Sunday, July 14, 2024
HomeLifestyleThe Focus of Menstrual Hygiene Needs to Move Beyond Just Sanitary Pads

The Focus of Menstrual Hygiene Needs to Move Beyond Just Sanitary Pads

[ad_1]

Last Updated: October 06, 2022, 12:34 IST

 There is so much more to menstrual hygiene then simply ensuring that women have access to affordable sanitary pads during their periods (AFP)

There is so much more to menstrual hygiene then simply ensuring that women have access to affordable sanitary pads during their periods (AFP)

There is so much more to menstrual hygiene then simply ensuring that women have access to affordable sanitary pads during their periods

Menstruation has always been a taboo topic in India. There is enormous lack of awareness about it, there are centuries-old stigmas attached to it and there is a prevalent mindset to deal with it in the most unobtrusive and quiet manner possible, often without any consideration to proper hygiene measures.

In recent years, there has been commendable attempts to promote the concept of menstrual hygiene management. “However, the efforts have centred largely around making sanitary pads available and affordable to women from all walks of life, especially to those who have traditionally had to make do with unclean rags and improvised pieces of cloth,” says Advaitesha Birla, spokesperson, Ujaas.

But there is so much more to menstrual hygiene then simply ensuring that women have access to affordable sanitary pads during their periods. In fact, there is an entire gamut of aspects to consider.

  • So many young girls and even women, do not know how to use sanitary napkins and other alternatives in the proper manner. “The improper use of sanitary pads or other menstruation devices can lead to severe infections and have a long-term impact on the health of a woman, just as the use of unsanitary substitutes can have. It is necessary and critical to educate women in this regard. They must be made to understand that the correct use can also prevent spotting and that they have nothing to fear during their periods,” adds Birla.
  • Studies show that at least 500 million women and adolescent girls across the world lack adequate sanitation facilities. For example, in schools, work places and even in villages, they often don’t have separate toilets or adequately clean ones, and the facilities do not take into account a woman’s needs during her periods. In some municipal schools for instance, girls have to use toilets without doors or even share them with boys. The means to dispose used sanitary pads are often unavailable. When there is no water supply, even washing hands at this crucial period can become a challenge. In fact, these are often the reasons why girls miss school during their periods or drop out altogether.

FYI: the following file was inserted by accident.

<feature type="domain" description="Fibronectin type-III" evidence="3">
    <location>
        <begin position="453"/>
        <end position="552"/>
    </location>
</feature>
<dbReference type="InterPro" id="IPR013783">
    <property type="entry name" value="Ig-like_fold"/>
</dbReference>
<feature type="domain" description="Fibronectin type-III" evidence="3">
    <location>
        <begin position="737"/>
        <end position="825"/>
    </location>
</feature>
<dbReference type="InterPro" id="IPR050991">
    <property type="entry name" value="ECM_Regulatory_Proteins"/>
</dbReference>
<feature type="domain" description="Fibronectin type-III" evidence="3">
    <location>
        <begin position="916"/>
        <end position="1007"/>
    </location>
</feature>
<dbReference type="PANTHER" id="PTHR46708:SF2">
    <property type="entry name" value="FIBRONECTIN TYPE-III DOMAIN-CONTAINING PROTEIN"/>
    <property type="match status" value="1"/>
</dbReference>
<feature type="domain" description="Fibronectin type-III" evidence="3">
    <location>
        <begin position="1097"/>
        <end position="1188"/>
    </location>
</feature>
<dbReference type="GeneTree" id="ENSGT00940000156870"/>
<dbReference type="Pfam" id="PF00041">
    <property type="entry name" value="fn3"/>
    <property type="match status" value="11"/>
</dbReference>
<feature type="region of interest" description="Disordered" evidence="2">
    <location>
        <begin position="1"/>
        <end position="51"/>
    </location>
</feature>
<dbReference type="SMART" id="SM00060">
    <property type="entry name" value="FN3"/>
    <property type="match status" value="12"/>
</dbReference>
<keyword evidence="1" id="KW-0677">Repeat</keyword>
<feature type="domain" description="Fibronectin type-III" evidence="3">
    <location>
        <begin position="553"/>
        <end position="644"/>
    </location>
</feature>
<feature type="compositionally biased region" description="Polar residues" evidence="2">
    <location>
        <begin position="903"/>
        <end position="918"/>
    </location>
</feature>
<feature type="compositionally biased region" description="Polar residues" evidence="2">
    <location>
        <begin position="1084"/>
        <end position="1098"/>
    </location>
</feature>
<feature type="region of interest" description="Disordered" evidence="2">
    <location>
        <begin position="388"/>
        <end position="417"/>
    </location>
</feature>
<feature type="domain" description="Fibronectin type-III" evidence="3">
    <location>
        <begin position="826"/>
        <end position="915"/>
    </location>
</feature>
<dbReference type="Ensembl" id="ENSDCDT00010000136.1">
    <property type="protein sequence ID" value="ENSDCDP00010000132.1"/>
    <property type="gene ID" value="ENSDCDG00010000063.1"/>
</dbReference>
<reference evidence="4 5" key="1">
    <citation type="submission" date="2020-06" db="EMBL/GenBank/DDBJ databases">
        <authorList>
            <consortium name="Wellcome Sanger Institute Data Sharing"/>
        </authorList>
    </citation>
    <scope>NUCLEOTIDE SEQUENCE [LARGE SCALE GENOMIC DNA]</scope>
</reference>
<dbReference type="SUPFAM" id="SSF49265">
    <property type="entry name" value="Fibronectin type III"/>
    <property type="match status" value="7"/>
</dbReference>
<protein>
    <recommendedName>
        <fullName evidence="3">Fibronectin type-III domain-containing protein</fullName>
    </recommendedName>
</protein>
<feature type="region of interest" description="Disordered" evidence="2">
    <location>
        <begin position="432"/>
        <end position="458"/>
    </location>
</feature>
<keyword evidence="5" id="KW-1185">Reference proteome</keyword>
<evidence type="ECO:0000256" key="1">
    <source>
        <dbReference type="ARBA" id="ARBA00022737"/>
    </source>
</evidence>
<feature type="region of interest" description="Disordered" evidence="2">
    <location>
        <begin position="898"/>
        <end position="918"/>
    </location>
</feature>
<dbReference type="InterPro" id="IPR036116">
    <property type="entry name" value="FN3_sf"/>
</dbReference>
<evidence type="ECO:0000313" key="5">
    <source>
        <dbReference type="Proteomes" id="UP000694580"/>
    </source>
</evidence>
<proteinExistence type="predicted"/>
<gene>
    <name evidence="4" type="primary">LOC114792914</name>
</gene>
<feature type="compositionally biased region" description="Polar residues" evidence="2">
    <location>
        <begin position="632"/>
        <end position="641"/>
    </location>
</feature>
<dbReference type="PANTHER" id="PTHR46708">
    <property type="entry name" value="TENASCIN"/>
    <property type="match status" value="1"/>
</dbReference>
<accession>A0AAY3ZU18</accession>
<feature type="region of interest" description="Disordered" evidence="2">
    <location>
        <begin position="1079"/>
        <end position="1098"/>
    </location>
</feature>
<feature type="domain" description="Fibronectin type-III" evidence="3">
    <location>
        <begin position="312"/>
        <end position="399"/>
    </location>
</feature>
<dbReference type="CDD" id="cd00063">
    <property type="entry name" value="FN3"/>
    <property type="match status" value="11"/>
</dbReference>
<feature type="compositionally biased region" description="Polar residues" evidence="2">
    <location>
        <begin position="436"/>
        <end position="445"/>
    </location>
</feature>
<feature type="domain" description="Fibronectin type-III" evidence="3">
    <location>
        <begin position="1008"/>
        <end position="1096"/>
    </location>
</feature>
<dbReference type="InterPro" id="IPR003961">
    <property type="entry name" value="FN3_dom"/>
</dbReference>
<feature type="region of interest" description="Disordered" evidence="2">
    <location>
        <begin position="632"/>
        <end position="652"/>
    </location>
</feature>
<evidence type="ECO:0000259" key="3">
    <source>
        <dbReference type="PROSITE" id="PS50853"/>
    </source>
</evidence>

• When we talk about menstrual health and hygiene, how can we ignore the mental health aspect of it. “Women and, especially, adolescent girls, go through a lot of hormonal spikes during their periods. They see a rise and fall in their levels of estrogen, serotonin and progesterone. Making women aware of the impact of these changes on their state of mind is important. It can help them understand and deal with their moods and feelings of anger, anxiety, and depression,” opines Birla.
  • Generations of women across the world have benefitted from the safety and ease that sanitary napkins provide. “Sanitary pads, while the most popular, are not the only solution for period protection. New options are emerging for menstrual hygiene care ranging from menstrual cups, period panties, tampons, vaginal discs, etc. that are making it easier for menstruators,” says Monica Bindra, Founder & CEO, Laiqa.
  • In addition to using menstrual hygiene products, menstruators should be aware of their overall health. During periods, one may experience fatigue, cramps, bloating, diarrhea, and mood swings. “Foods high in iron, protein, probiotics, and omega-3 fatty acids can help to alleviate period symptoms. Consuming water-rich fruits and drinking at least 2 liters of water per day will keep one hydrated. Some light yoga or exercise will also make one feel better,” believes Bindra.
  • Some women tend to get yeast infections on periods, and consuming probiotics can help to keep one safe from it. Also taking a warm bath will not only help a menstruator feel better but will keep the intimate area clean and maintain hygiene.
  • Also, the deep-rooted stigmas and myths associated with menstruation impact the mental wellbeing of women. For centuries they have been made to believe that menstruation is ‘dirty’ and ‘impure.’ So many women do not have a proper understanding of this biological phenomenon.
  • They are fed incorrect and unwanted information that has its basis in myths and discriminatory cultural norms. As a result, women are conditioned into feeling awkward and embarrassed about their periods, and not talking about them openly. This affects their state of mind deeply.
  • It is important to create awareness at the family and community levels and provide women with the relevant information about menstruation, so that they can learn to handle it in a hygienic and dignified manner.

Only when we start looking at menstrual hygiene and health in a holistic manner can we make menstrual wellbeing a reality in our society. “The time has come for the focus of menstrual hygiene to grow in its scope beyond providing sanitary napkins to encompass all aspects of it. We need to understand that menstrual hygiene is as much about health as it is about women’s dignity and their empowerment,” signs off Birla.

Read all the Latest Lifestyle News and Breaking News here

[ad_2]

Source link

RELATED ARTICLES

LEAVE A REPLY

Please enter your comment!
Please enter your name here

Most Popular

Recent Comments